On the reimportation of prescription drugs from Canada, several winners in Senate races--including Republicans like David Vitter, who is taking over for Sen. John Breaux (D-La.)--support reimportation, increasing the chances of a battle between the Senate and the White House on the issue.
Bush signaled recently that he might be willing to soften his opposition to reimportation if safety concerns can be addressed. Circumstances may soon force his hand since there is strong bipartisan support in Congress, rising demand among seniors and increased backing from state and local governments, according to a report issued by PricewaterhouseCoopers.
An HHS task force looking into whether procedures could be implemented to monitor safety is scheduled to release its report next month.
There will likely continue to be increases in funding for bioterrorism preparedness, but there isn't enough money available to quickly provide the nation's healthcare workers with the necessary resources to deal with a mass bioterror attack, says Laura Segal, a spokeswoman with Trust for America's Health, a nonpartisan disease-prevention advocacy group.
HHS' bioterrorism spending was budgeted at $4.1 billion in fiscal 2005 compared with $305 million in fiscal 2001--and a Centers for Disease Control and Prevention spokesman says he hasn't seen a sign of that waning.
Where those funds go has been the subject of debate.
Segal's organization spoke against a plan that redistributed bioterrorism preparedness funds from the states to 21 cities, but she says that both cities and states need the money. There wasn't much talk on the campaign trail about bioterrorism preparedness, but one public health subject that did grab some headlines was the shortage of flu vaccine. That shortage should bring to light the need for stockpiling vaccines and antidotes to chemical and germ attacks, Segal says.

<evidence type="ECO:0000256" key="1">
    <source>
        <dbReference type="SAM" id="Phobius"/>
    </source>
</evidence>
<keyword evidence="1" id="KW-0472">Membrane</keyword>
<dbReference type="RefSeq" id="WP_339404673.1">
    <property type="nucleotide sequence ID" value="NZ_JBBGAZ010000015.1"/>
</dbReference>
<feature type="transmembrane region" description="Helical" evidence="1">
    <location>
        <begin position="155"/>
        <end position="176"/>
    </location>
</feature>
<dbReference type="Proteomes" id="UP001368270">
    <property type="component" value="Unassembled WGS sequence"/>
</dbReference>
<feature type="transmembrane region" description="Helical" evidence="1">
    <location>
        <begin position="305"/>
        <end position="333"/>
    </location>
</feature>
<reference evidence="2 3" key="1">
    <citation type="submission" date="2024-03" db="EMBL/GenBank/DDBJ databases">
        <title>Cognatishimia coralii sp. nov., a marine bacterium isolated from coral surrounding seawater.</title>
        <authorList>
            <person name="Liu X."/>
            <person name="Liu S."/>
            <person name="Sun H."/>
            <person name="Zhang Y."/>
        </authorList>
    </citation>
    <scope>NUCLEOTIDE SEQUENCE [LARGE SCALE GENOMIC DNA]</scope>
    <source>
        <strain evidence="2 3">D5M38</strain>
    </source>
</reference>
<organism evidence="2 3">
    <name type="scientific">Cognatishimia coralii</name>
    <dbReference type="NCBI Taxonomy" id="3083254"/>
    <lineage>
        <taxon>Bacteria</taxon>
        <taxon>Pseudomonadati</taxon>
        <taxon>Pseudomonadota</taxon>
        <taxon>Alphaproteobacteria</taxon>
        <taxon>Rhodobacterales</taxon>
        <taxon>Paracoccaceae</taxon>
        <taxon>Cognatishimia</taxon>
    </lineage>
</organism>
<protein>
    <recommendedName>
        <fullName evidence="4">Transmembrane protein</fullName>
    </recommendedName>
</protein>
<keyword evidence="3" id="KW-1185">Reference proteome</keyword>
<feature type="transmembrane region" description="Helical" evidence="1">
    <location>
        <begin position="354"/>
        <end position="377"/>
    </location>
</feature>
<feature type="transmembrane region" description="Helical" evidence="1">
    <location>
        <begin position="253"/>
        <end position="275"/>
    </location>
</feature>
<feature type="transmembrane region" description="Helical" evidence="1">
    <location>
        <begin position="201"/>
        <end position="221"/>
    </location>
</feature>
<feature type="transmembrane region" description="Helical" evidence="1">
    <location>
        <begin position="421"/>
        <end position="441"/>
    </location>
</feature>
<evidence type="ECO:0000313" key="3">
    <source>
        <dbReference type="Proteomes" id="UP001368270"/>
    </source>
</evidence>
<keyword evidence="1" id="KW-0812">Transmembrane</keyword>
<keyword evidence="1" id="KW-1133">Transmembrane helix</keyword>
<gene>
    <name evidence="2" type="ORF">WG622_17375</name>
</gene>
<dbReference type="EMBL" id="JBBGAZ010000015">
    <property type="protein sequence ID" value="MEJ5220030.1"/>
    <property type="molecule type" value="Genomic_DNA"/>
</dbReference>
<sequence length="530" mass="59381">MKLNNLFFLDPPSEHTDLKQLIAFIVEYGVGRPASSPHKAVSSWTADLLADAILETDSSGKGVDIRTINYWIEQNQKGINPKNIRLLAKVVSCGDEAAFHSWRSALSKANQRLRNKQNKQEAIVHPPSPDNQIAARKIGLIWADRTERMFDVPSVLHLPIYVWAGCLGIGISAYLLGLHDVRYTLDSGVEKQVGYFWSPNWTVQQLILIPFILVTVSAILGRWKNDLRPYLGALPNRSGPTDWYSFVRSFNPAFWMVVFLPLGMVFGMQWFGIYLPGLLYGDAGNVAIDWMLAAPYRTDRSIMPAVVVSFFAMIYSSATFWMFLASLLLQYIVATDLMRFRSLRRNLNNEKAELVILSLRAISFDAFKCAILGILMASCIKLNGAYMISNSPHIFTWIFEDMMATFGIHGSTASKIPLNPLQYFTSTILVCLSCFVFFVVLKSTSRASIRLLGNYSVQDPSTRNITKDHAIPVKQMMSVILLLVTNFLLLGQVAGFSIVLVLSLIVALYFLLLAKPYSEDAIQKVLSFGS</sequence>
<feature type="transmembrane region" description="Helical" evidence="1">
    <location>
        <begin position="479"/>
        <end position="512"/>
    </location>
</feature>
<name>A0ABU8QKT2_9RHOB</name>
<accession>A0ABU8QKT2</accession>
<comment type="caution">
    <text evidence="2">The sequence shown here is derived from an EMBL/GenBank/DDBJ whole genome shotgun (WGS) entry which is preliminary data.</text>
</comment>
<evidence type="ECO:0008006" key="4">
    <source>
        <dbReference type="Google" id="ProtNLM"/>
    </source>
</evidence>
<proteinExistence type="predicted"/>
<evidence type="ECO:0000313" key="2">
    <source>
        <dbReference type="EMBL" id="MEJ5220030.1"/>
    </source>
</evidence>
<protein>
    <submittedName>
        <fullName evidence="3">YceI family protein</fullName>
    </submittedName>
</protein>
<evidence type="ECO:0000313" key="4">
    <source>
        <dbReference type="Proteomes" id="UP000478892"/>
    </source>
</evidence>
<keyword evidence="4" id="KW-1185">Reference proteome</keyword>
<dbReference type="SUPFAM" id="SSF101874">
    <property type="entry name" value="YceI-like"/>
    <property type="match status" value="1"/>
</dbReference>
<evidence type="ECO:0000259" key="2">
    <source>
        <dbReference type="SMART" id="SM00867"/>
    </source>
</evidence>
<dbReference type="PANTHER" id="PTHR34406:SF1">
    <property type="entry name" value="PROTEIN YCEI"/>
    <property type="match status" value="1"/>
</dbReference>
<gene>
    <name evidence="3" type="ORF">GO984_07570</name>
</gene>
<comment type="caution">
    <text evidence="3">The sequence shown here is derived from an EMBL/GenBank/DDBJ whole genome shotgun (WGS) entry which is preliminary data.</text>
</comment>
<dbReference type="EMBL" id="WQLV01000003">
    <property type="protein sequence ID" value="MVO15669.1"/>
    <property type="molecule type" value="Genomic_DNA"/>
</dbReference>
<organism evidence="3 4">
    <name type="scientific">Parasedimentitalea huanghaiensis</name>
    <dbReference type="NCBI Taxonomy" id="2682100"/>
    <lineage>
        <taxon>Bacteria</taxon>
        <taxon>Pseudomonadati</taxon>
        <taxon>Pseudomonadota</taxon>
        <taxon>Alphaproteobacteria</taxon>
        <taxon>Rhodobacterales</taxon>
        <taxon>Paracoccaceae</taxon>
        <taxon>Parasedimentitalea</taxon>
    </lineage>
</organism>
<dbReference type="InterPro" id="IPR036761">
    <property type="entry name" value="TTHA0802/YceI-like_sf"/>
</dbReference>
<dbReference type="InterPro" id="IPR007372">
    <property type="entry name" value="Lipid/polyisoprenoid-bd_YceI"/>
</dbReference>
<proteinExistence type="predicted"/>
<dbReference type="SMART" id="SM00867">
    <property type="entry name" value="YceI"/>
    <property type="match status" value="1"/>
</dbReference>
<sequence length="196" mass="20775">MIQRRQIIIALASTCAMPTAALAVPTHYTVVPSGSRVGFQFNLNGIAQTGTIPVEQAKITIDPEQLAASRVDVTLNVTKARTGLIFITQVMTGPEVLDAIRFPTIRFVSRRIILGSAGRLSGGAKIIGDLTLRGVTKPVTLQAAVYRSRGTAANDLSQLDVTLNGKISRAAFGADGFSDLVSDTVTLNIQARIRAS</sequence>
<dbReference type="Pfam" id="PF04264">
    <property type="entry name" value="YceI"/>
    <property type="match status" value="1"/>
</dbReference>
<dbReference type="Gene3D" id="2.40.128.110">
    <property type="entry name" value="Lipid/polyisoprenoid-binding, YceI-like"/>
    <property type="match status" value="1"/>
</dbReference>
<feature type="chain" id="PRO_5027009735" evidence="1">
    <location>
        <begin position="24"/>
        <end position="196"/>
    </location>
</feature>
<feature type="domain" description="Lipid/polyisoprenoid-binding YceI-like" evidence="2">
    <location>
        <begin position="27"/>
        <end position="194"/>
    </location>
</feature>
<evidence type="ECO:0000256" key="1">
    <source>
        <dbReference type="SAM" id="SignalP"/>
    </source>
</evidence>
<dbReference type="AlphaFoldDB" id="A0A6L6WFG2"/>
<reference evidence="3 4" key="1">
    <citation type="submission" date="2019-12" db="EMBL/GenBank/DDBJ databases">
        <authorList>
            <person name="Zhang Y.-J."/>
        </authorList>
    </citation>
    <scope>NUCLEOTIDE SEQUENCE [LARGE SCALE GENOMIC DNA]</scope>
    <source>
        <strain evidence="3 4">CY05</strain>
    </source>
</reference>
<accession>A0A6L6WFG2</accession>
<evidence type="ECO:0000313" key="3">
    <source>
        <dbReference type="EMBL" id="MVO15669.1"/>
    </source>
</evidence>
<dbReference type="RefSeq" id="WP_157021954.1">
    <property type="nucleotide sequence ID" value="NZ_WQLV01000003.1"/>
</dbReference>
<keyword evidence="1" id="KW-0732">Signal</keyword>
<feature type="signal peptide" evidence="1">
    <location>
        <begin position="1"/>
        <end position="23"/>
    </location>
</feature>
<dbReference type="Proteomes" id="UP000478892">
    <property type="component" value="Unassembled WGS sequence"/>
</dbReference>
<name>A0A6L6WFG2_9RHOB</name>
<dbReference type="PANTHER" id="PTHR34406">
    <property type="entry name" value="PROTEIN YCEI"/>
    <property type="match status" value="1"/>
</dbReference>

In July, the president signed a bill funding Project BioShield, a $5.6 billion program that is supposed to make drugs and vaccines available to protect against biochemical and biological weapon attacks.
Bush's re-election dashed any hope that funding for embryonic stem-cell research would be unclogged at the federal level in the immediate future, but the scientific community was buoyed by the success of an ambitious $3 billion bond measure in California that will fund stem-cell research for the next decade. In the end, stem-cell research advocates insist the science will convince even the strongest opponents of its promise.
Harvested from embryos--the crux of the controversy--stem cells represent the best hope of curing devastating conditions such as juvenile diabetes, spinal cord injuries and heart failure, according to many medical and patient advocacy groups. Indeed, patient advocacy groups, particularly juvenile diabetes groups, played key roles in the success of the California measure.
Research on stem cells is a "scientific must," says Arthur Levine, senior vice chancellor for the health sciences at the University of Pittsburgh and dean of the school of medicine. "We already know enough to know that much more is in the offing with respect to greatly illuminating human biology--both normal and abnormal--even if there is no immediate clinical application," he says. There are strong suspicions that some type of stem cell will have therapeutic applications, especially embryonic stem cells that are cloned from a donor who would then become the recipient, eliminating rejection problems often associated with transplants.
Levine predicts the political issue will die rapidly with the first definitive cure using stem cells--no matter where in the world the discovery takes place. "Even the ultra-rightists will capitulate," Levine says. A cure "will trump any electoral result."
With the election over, perhaps politics will step aside and allow rationality to reign again, says Antonio Gotto Jr., dean of Cornell University's Weill Medical College in New York. "I'm hopeful with the election over there might be some greater freedom to develop cell lines beyond those that the president has allowed to be used for study," Gotto says. "Sometimes after elections are over and people are not running on a particular issue, sometimes you can have a more rational discussion than when an issue may decide an election by a few million votes."
The administration is expected to continue its fight to enforce the Partial Birth Abortion Ban Act, which President Bush signed into law in November 2003. Federal judges in California, Nebraska and New York have ruled that the law is unconstitutional, mostly because it doesn't allow the procedure even if the pregnancy endangers the mother's health. A Justice Department spokesman said it has filed appeals in all three cases. Arguments for the appeals have not been heard.
--Cinda Becker, Laura B. Benko, Joseph Conn, Melanie Evans, Joseph Mantone and Mark Taylor contributed to this report.